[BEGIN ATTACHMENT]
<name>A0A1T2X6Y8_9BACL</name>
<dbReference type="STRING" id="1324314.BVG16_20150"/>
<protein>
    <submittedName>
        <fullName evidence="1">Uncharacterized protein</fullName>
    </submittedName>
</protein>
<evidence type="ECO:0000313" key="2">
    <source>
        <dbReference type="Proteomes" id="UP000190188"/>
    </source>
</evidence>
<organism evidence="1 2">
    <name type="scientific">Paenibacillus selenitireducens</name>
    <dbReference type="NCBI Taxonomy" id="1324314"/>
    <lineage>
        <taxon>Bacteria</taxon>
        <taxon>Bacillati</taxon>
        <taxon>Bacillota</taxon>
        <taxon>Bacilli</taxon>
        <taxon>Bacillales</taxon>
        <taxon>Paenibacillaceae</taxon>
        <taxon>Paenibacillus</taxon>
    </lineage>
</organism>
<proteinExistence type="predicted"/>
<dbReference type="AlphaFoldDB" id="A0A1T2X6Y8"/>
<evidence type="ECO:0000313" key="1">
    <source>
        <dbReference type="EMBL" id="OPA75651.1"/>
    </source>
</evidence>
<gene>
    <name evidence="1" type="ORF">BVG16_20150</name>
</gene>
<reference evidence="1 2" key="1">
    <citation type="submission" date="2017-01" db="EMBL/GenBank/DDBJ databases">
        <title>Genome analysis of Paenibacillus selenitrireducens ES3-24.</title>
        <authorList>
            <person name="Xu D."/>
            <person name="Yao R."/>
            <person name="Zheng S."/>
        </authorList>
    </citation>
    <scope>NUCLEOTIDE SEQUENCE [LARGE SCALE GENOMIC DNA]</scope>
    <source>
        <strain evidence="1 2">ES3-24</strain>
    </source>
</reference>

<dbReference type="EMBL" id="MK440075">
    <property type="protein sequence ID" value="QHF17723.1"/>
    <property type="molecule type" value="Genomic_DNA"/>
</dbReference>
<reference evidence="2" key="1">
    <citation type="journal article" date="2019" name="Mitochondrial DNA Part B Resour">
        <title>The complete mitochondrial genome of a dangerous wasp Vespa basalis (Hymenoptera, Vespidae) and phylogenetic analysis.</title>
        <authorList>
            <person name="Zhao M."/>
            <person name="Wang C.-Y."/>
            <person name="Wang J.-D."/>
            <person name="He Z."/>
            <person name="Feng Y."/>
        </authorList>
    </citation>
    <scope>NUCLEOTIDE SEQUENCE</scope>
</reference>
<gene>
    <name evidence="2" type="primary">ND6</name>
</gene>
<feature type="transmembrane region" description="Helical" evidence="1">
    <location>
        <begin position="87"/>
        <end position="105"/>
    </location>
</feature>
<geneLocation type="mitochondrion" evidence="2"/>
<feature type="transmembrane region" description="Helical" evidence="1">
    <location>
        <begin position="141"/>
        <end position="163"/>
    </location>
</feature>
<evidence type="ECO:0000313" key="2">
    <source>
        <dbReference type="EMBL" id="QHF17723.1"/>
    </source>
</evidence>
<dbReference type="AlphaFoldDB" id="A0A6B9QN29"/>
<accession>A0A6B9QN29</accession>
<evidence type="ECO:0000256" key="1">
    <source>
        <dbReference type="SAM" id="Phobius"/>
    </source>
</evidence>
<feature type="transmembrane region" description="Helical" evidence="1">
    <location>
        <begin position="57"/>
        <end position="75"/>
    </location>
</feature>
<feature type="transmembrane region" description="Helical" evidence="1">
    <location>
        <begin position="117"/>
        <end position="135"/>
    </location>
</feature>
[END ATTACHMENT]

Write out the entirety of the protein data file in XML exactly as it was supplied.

<name>A0A1T2X6Y8_9BACL</name>
<dbReference type="STRING" id="1324314.BVG16_20150"/>
<protein>
    <submittedName>
        <fullName evidence="1">Uncharacterized protein</fullName>
    </submittedName>
</protein>
<evidence type="ECO:0000313" key="2">
    <source>
        <dbReference type="Proteomes" id="UP000190188"/>
    </source>
</evidence>
<organism evidence="1 2">
    <name type="scientific">Paenibacillus selenitireducens</name>
    <dbReference type="NCBI Taxonomy" id="1324314"/>
    <lineage>
        <taxon>Bacteria</taxon>
        <taxon>Bacillati</taxon>
        <taxon>Bacillota</taxon>
        <taxon>Bacilli</taxon>
        <taxon>Bacillales</taxon>
        <taxon>Paenibacillaceae</taxon>
        <taxon>Paenibacillus</taxon>
    </lineage>
</organism>
<proteinExistence type="predicted"/>
<dbReference type="AlphaFoldDB" id="A0A1T2X6Y8"/>
<evidence type="ECO:0000313" key="1">
    <source>
        <dbReference type="EMBL" id="OPA75651.1"/>
    </source>
</evidence>
<gene>
    <name evidence="1" type="ORF">BVG16_20150</name>
</gene>
<reference evidence="1 2" key="1">
    <citation type="submission" date="2017-01" db="EMBL/GenBank/DDBJ databases">
        <title>Genome analysis of Paenibacillus selenitrireducens ES3-24.</title>
        <authorList>
            <person name="Xu D."/>
            <person name="Yao R."/>
            <person name="Zheng S."/>
        </authorList>
    </citation>
    <scope>NUCLEOTIDE SEQUENCE [LARGE SCALE GENOMIC DNA]</scope>
    <source>
        <strain evidence="1 2">ES3-24</strain>
    </source>
</reference>

<dbReference type="EMBL" id="MK440075">
    <property type="protein sequence ID" value="QHF17723.1"/>
    <property type="molecule type" value="Genomic_DNA"/>
</dbReference>
<reference evidence="2" key="1">
    <citation type="journal article" date="2019" name="Mitochondrial DNA Part B Resour">
        <title>The complete mitochondrial genome of a dangerous wasp Vespa basalis (Hymenoptera, Vespidae) and phylogenetic analysis.</title>
        <authorList>
            <person name="Zhao M."/>
            <person name="Wang C.-Y."/>
            <person name="Wang J.-D."/>
            <person name="He Z."/>
            <person name="Feng Y."/>
        </authorList>
    </citation>
    <scope>NUCLEOTIDE SEQUENCE</scope>
</reference>
<gene>
    <name evidence="2" type="primary">ND6</name>
</gene>
<feature type="transmembrane region" description="Helical" evidence="1">
    <location>
        <begin position="87"/>
        <end position="105"/>
    </location>
</feature>
<geneLocation type="mitochondrion" evidence="2"/>
<feature type="transmembrane region" description="Helical" evidence="1">
    <location>
        <begin position="141"/>
        <end position="163"/>
    </location>
</feature>
<evidence type="ECO:0000313" key="2">
    <source>
        <dbReference type="EMBL" id="QHF17723.1"/>
    </source>
</evidence>
<dbReference type="AlphaFoldDB" id="A0A6B9QN29"/>
<accession>A0A6B9QN29</accession>
<evidence type="ECO:0000256" key="1">
    <source>
        <dbReference type="SAM" id="Phobius"/>
    </source>
</evidence>
<feature type="transmembrane region" description="Helical" evidence="1">
    <location>
        <begin position="57"/>
        <end position="75"/>
    </location>
</feature>
<feature type="transmembrane region" description="Helical" evidence="1">
    <location>
        <begin position="117"/>
        <end position="135"/>
    </location>
</feature>